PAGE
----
Researchers at Ohio State University discovered cats experiencing “unusual external events,” like a change in feeding schedule, showed symptoms of sickness, just as the chronically ill cats in the study did. The study examined healthy cats and cats with feline interstitial cystitis. Previous studies have shown that feline interstitial cystitis can cause many other health problems. The fact that healthy cats exhibited some of the same behaviors as those with feline interstitial cystitis is noteworthy, and shows that vets should consider living situations during the diagnosis, the researchers say.

“For veterinary clinicians, when you have a cat that’s not eating, is not using the litter box or has stuff coming up out of its mouth, the quality of the environment is another cause that needs to be addressed in coming up with a diagnosis,” said Tony Buffington, professor of veterinary clinical sciences at Ohio State and senior author of the study.

The researchers concluded that the best way to keep otherwise healthy cats from experiencing some of the sickness behaviors is to follow a set feeding routine every day; keep the food and litter boxes in the same place; keep cages, toys and litter boxes cleans; and allow cats time to play each day.

“I think a huge part of this is giving cats resources they can interact with and control. Litter boxes and food bowls go without saying, but I also think that equally important are predictable schedules and some semblance of control so they don’t feel trapped.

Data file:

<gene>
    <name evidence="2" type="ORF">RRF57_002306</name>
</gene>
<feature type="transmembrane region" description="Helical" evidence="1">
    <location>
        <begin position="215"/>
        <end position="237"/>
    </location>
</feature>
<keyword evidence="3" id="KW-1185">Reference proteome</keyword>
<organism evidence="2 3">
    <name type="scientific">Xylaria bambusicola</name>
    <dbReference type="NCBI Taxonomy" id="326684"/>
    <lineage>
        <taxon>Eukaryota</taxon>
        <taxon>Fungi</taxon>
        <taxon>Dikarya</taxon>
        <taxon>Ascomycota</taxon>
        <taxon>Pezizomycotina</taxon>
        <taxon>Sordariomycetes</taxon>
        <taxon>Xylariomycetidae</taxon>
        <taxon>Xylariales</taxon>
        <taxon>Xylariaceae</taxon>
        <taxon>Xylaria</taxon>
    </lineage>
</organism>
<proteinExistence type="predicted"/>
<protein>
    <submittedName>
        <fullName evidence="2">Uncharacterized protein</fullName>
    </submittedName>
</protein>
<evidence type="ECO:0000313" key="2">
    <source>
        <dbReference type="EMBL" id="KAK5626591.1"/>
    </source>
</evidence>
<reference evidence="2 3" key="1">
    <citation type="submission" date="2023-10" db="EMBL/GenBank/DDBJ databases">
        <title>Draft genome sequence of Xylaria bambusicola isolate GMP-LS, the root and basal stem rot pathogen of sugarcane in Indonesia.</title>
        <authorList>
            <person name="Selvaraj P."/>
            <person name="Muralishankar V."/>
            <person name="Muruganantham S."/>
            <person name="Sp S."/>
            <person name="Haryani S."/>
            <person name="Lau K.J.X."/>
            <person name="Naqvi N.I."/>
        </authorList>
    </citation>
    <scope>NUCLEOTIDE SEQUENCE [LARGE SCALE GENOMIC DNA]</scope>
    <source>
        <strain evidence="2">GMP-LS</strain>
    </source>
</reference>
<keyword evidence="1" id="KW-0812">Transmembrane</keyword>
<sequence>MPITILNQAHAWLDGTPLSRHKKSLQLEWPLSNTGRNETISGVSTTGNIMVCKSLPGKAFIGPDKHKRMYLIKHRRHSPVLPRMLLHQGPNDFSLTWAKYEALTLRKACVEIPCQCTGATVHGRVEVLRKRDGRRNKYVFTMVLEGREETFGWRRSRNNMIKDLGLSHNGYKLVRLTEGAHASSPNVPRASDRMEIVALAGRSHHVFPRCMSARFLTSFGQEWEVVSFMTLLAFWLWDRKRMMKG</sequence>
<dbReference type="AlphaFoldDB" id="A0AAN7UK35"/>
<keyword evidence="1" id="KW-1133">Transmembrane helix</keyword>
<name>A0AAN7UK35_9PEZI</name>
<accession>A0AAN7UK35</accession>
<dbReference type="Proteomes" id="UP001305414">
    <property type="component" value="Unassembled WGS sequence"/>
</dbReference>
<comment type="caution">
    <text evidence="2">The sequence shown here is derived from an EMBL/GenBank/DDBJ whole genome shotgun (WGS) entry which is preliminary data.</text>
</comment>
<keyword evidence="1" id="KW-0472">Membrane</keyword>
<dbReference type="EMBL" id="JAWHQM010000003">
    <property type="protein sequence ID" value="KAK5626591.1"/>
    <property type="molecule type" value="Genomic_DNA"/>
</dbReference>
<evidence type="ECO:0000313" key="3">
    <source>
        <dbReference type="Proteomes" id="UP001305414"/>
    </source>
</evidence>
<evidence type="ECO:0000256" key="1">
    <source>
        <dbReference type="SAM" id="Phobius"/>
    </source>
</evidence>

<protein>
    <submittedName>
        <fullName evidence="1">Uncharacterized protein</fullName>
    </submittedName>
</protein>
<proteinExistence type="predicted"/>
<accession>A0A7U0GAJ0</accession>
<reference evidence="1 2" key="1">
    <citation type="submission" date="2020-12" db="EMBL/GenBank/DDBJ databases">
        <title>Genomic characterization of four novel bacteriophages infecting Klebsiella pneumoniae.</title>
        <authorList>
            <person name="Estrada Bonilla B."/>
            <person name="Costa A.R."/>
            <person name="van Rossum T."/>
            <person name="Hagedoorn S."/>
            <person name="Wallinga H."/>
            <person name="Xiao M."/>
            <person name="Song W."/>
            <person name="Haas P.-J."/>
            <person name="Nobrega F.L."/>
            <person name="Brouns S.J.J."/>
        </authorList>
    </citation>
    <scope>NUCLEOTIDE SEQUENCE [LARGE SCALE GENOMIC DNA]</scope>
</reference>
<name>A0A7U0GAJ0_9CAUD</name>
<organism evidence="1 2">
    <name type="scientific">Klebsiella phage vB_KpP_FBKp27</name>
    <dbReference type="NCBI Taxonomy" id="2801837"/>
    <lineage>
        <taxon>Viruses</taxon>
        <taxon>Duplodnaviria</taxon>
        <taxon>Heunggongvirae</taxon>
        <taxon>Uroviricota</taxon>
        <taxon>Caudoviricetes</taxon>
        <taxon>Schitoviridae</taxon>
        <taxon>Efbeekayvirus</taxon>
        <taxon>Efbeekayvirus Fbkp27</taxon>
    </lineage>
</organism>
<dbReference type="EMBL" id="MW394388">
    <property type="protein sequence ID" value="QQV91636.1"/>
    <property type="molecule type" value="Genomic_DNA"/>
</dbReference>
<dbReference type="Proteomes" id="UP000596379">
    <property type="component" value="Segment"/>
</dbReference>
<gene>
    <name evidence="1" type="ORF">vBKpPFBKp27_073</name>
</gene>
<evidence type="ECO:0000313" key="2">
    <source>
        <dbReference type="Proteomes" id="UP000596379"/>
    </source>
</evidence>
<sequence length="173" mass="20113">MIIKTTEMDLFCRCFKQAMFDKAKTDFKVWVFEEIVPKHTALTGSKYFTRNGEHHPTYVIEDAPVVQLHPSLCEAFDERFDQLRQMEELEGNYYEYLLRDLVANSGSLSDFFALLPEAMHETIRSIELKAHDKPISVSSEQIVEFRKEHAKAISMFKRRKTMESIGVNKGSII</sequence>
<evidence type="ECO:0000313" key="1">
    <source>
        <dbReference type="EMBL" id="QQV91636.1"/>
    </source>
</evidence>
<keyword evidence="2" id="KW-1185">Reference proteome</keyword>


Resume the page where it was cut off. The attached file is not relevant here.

And their humans can focus on quality interaction rather than the quantity of interaction. Understanding how they live in the world can allow humans to interact with them more effectively,” said Judi Stella, a doctoral candidate in veterinary preventive medicine and a lead author of the study.

-Kristi Eaton

It’s Getting Cold Outside

posted November 18th, 2010 by
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Cute Chocolate Labrador in White Ear Muffs

Story by Kristi Eaton

After weeks of 70-plus fall temperatures, mother nature has finally decided it’s time for the colder temperatures.

For many, this means two things: layered clothing and breaking down and turning on the heater. But there’s one more thing that you should be thinking about right now: your pet.

Below are guidelines from the American Society for the Prevention of Cruelty to Animals to keep your pet healthy and warm as we head into the cold, soon-to-be winter months.

Make your outdoor cat an indoor one for the next few months. Cold weather can be deadly for cats. Not only is freezing to death a possibility, but many outdoor cats seek warmth under the hood of a car. When the car is started, however, the cat can be seriously injured or killed from the fan belt. If there are outdoor cats in your area, bang loudly on the hood before starting the car so any cats that might be hiding there have a chance to escape.